CleanTech: Smart Meters’ Smarts

By Published On: November 9, 2007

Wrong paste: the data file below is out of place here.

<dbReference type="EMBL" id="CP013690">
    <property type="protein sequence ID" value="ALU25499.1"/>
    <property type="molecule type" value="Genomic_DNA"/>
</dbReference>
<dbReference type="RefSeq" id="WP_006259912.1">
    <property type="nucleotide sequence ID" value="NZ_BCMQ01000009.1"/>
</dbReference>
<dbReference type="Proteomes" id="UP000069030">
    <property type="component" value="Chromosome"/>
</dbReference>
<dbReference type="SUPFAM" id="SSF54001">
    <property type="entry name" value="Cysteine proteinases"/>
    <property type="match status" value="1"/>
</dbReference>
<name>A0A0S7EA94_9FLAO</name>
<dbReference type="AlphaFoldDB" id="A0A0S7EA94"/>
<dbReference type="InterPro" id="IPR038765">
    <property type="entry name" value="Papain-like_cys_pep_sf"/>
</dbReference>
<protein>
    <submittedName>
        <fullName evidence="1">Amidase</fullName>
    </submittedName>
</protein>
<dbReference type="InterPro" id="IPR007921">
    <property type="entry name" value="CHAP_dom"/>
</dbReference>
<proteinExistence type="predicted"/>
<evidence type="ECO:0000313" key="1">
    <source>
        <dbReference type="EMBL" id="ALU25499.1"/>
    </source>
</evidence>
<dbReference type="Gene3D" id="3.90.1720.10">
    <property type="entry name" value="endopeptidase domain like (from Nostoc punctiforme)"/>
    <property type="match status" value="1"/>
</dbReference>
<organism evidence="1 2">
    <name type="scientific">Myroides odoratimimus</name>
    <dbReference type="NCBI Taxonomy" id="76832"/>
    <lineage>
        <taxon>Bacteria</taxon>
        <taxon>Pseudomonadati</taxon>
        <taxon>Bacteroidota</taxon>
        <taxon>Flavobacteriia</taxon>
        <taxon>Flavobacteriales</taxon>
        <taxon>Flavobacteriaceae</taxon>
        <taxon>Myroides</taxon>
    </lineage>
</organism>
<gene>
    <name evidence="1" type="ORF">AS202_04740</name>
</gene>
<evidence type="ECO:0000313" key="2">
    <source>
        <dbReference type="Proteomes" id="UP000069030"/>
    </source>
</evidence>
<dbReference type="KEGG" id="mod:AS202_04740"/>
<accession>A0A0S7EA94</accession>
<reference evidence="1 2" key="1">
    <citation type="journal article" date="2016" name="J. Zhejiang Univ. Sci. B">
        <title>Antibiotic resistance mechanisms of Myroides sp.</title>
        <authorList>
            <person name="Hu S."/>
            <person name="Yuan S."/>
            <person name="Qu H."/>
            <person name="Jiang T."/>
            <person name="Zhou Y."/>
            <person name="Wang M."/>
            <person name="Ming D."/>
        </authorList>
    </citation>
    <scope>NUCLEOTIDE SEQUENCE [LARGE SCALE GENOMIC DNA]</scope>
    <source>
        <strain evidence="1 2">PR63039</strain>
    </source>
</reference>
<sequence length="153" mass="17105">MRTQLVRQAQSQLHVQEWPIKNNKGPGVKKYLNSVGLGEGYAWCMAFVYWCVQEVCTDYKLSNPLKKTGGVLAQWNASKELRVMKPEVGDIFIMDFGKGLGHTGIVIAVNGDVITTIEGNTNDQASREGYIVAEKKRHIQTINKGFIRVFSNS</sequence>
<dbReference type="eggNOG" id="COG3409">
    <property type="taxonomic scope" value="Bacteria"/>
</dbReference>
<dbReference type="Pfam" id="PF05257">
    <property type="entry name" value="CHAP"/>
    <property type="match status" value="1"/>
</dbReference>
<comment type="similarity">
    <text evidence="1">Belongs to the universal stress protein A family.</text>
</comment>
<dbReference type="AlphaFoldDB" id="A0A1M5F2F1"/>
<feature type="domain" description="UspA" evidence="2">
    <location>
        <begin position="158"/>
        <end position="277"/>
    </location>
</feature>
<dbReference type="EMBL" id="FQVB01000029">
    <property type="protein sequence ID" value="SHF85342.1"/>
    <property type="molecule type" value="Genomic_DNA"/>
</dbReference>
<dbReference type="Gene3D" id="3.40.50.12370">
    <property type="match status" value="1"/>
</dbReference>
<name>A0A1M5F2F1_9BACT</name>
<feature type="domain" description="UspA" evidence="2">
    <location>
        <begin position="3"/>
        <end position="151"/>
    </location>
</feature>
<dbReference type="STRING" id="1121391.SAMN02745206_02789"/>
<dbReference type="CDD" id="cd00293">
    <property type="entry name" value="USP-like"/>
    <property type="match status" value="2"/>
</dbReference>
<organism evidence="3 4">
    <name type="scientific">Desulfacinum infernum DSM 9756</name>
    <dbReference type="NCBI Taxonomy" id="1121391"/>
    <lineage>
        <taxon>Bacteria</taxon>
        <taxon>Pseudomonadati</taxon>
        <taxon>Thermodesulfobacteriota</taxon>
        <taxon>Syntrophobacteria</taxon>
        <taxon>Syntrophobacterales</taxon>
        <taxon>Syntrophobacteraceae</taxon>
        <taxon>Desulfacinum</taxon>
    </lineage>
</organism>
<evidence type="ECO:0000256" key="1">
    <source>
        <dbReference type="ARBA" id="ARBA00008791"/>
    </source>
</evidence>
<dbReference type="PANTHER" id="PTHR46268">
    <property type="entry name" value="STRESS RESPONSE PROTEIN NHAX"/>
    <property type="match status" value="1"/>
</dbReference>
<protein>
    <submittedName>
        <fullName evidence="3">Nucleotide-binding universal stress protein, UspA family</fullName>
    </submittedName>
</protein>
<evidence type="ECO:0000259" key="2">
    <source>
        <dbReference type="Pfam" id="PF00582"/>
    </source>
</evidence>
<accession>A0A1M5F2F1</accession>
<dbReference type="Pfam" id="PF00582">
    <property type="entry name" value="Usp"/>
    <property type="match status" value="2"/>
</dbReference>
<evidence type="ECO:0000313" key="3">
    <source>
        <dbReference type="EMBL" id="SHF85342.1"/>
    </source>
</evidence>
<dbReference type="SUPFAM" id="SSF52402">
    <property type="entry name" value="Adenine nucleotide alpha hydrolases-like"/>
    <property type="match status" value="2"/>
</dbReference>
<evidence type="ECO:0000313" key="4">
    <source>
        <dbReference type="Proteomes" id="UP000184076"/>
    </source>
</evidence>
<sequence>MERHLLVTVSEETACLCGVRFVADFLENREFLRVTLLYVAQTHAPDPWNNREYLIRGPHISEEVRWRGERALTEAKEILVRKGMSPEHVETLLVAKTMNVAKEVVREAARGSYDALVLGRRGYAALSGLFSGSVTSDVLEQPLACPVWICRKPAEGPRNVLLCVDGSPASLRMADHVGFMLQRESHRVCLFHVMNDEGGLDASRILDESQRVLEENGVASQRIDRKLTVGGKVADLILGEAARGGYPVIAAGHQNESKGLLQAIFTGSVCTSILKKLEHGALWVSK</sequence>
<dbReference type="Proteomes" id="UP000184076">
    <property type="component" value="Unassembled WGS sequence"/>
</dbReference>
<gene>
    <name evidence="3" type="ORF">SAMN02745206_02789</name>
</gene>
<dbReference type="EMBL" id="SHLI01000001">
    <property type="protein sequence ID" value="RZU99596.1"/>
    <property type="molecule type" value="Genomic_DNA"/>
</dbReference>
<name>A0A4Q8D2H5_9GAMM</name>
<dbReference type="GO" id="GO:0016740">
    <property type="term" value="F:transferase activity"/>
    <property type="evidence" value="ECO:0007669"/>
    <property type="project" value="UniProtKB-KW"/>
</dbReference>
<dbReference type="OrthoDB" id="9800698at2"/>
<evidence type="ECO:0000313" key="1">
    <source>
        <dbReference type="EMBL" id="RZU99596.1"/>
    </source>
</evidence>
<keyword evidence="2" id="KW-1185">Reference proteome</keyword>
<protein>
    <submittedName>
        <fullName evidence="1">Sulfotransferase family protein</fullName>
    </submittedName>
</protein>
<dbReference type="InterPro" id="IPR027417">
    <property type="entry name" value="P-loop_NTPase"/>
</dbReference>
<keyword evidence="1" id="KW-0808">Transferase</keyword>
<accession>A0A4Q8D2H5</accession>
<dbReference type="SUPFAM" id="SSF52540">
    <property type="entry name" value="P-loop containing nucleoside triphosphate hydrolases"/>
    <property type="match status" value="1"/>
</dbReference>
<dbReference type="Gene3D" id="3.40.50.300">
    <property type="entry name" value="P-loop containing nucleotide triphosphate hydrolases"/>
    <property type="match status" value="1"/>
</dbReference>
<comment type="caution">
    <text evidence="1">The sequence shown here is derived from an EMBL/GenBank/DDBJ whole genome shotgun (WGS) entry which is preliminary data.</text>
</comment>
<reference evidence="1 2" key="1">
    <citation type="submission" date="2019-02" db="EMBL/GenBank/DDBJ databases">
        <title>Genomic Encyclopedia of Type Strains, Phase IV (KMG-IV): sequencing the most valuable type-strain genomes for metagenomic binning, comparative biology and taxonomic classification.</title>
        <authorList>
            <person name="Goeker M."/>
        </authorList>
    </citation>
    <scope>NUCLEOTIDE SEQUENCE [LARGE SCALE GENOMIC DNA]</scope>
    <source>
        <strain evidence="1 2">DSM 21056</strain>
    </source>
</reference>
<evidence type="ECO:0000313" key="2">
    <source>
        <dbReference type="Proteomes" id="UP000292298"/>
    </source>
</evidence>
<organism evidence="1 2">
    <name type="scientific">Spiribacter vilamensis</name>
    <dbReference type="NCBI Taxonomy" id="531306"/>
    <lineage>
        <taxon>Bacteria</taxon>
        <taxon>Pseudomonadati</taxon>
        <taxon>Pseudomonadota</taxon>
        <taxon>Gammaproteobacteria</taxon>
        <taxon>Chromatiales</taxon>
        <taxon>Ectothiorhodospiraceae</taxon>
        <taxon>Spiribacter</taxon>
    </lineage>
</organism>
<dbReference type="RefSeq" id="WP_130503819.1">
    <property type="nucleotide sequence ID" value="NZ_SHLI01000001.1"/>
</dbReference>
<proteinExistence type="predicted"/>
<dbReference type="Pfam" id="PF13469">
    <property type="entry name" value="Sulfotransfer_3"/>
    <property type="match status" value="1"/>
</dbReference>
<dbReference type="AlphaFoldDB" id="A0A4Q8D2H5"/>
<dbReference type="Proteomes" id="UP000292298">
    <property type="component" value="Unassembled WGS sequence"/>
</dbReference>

Pacific Gas & Electric will soon start testing the latest in so-called “smart meters.” The utility began installing new advanced meters in San Francisco last week, where they are expected to send customer electricity consumption and use patterns data back to PG&E via radio frequency. The electric meters being tested in Fog City, at an estimated cost of $10.2 million, are expected to allow real time remote meter reading in hilly, tree-filled neighborhoods beginning in 2008. Newly installed PG&E meters elsewhere, which are also part of the California Public Utilities Commission-approved $1.7 billion advanced metering program, transmit energy use data back to the utility by the electric wires themselves. To date, PG&E has installed 200,000 advanced electric and gas meters in Bakersfield and Sacramento using the power line, not the radio frequency, technology. The radio frequency being tested in San Francisco is the 900 megahertz band of the electro-magnetic spectrum, the same range used by old cordless phones. However, the meter transmittals will occur in short bursts of irregular patterns to safeguard the information and avoid interfering with phones or other devices, said Paul Moreno, PG&E spokesperson. “If you don’t know the transmitter’s tune, you don’t know where to look,” he explained. The radio frequency is similar to the way that hitting a piano key makes a note–vibrating the piano wire. The new technology, which has been tested by several utilities recently, was created by piano songwriters, Moreno noted. A major challenge for PG&E and other utilities installing smart meters, expected to have a 20-year life, is keeping the hardware and software current and flexible enough to incorporate new technology at a reasonable cost. Like other areas of hi-tech, the technology evolves swiftly (Circuit, Sept. 21, 2007). PG&E was the first utility to launch a smart metering program. Up to 10,000 meters will be installed by the end of this year and tested through spring 2008. If the San Francisco pilot project is successful, the technology is expected to not only allow for real time automated meter reading but also allow PG&E to communicate with computerized home devices, including smart thermostats, high tech rice cookers, and other appliances. At times of high energy use, the temperature on thermostats for air conditioning can be bumped up on hot summer days and appliances shut off to reduce peak demand.

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